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Abbott Elementary’s Sheryl Lee Ralph Has a Life Lesson You Need to Hear


In her everyday life, Sheryl Lee Ralph barely resembles Barbara Howard, the formidable, no-nonsense kindergarten teacher she plays on the Emmy-nominated sitcom Abbott Elementary. Her typical long hair, hoop earrings, and bold prints are a far cry from Howard’s cardigans. But when the Emmy-nominated actor sits down to Zoom from her dressing room on set, she is dressed in character, with scissors in hand and a large hat. For a moment, she looks so much like the kindergarten teacher that I wonder if I’ve somehow interrupted a scene.

“No, my husband and I went to Napa this weekend and I saw this hat and said, ‘Oh my God, that’s me!’ and just had to have it,” she says, her eyes lighting up. “But it’s got a tiny little band on it, and I’m like, ‘Oh no, I’m going to put this satin ribbon on because it’s so pretty.’ So that’s what I’m doing with the scissors.”

Putting her own spin on things has been Ralph’s style for decades. And now, with Abbott as the critical darling of the Emmys and the torchbearer for network sitcoms typically put out to pasture in today’s streaming age, more people than ever are paying attention. As for Ralph, she says she’s still very much the same teenager who—get this—Glamour featured in 1975 as a College Women of the Year, despite this new generation of fans. After all, at 65, she’s been a successful actor for four decades with a career that includes a Tony nomination (for 1981’s Dreamgirls), nearly 30 film credits, and TV roles on everything from Designing Women to Moesha to Ray Donovan.

Still, Barbara Howard is being described as a “breakthrough” role and has scored Ralph her first Emmy nomination and newfound recognition. Called “divine” by the Los Angeles Times and a “fabulous” Hollywood icon by The Cut, Ralph is relishing the moment. She’s been working long enough to appreciate these new perks, but not hardened to the point where she wonders why it took so long for everyone else to notice. Quite simply, she’s grateful.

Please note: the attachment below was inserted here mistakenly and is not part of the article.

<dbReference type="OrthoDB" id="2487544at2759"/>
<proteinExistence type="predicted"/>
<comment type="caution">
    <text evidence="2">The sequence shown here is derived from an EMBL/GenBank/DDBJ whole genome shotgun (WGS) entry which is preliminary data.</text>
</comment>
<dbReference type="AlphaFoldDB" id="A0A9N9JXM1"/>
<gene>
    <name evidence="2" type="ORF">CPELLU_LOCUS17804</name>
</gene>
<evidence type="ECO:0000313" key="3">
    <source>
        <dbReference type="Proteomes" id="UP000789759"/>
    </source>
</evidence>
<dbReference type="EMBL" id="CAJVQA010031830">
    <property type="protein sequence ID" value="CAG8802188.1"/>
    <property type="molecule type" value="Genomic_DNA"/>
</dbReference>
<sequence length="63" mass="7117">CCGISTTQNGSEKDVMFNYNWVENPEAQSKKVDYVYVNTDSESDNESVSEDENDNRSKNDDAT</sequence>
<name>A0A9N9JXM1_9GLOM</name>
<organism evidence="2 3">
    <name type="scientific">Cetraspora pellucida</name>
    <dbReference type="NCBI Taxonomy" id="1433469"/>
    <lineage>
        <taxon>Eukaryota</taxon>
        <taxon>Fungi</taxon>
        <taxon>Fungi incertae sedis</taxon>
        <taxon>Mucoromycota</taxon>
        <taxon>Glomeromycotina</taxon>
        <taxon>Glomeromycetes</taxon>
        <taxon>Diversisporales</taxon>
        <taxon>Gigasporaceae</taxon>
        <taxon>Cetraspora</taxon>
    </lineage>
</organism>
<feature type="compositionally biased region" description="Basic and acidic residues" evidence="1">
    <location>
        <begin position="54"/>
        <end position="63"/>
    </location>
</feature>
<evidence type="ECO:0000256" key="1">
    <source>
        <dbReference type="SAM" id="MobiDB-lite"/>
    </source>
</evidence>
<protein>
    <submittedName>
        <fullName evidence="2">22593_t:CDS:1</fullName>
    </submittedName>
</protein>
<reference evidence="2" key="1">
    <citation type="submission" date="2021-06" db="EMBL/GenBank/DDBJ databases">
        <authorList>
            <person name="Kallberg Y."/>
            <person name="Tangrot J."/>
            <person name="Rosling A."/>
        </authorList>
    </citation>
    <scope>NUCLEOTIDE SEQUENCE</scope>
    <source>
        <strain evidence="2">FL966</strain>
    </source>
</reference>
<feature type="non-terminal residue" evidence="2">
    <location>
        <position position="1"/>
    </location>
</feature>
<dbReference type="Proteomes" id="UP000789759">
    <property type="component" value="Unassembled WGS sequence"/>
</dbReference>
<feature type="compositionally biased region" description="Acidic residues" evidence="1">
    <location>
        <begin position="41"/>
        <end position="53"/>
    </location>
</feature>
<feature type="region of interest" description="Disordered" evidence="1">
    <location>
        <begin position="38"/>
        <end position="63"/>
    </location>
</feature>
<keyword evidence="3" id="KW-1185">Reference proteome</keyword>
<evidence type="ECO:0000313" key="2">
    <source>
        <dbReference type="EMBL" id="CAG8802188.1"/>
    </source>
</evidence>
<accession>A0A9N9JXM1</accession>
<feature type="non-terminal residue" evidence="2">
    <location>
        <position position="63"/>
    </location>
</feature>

That’s why Ralph came ready with the wisdom for Glamour‘s latest Icons Only as she shares her thoughts on finding your purpose, making love a priority, and embracing the rough times.

Patrice Casanova, Glamour, September 1975

Patrice Casanova, Glamour, September 1975

Glamour: Look what I printed off, Sheryl.

Sheryl Lee Ralph: Oh my God. Look at me. Oh my God.

This is the most epic, movie star-looking portrait. 

I wanted to create drama. I wanted it to look like I was right there in the mirror doing my thing. I’m a kid there too. I think this was my sophomore year, so I was probably 17 or 18.

And you weren’t going by Sheryl Lee Ralph. It was just Sheryl Ralph. When did you add the Lee?

I added the Lee for Dreamgirls because I felt I needed a more lyrical name. Sheryl Ralph just seemed too…Sheryl Lee Ralph sounded better. I even tried hyphenating the Sheryl and the Lee, and then that fell away. 

Do you like people calling you Sheryl or Sheryl Lee?

I like them calling me anything except the B word. So it’s great.

Do you remember what you said in Glamour back then?

I have not the slightest idea.

You said, “It is best to decide what you want to do right after your freshman year. You can switch majors, but if you wait too long, you may have to carry extra hours or go to summer school. I just knew I was going to be Dr. Ralph when I went to college, but after my first semester, I decided that I did not like dissecting frogs and rabbits. Then I got the lead role in a school production, and it was goodbye, biology, chemistry and calculus, and hello, Hughes, Ibsen, and Shakespeare. My parents were disappointed, but I convinced them that I was happiest when I was on stage and that acting was the thing I felt I could do best. Follow your instincts about what you enjoy doing rather than majoring in something just because your parents or a counselor recommended it.” 

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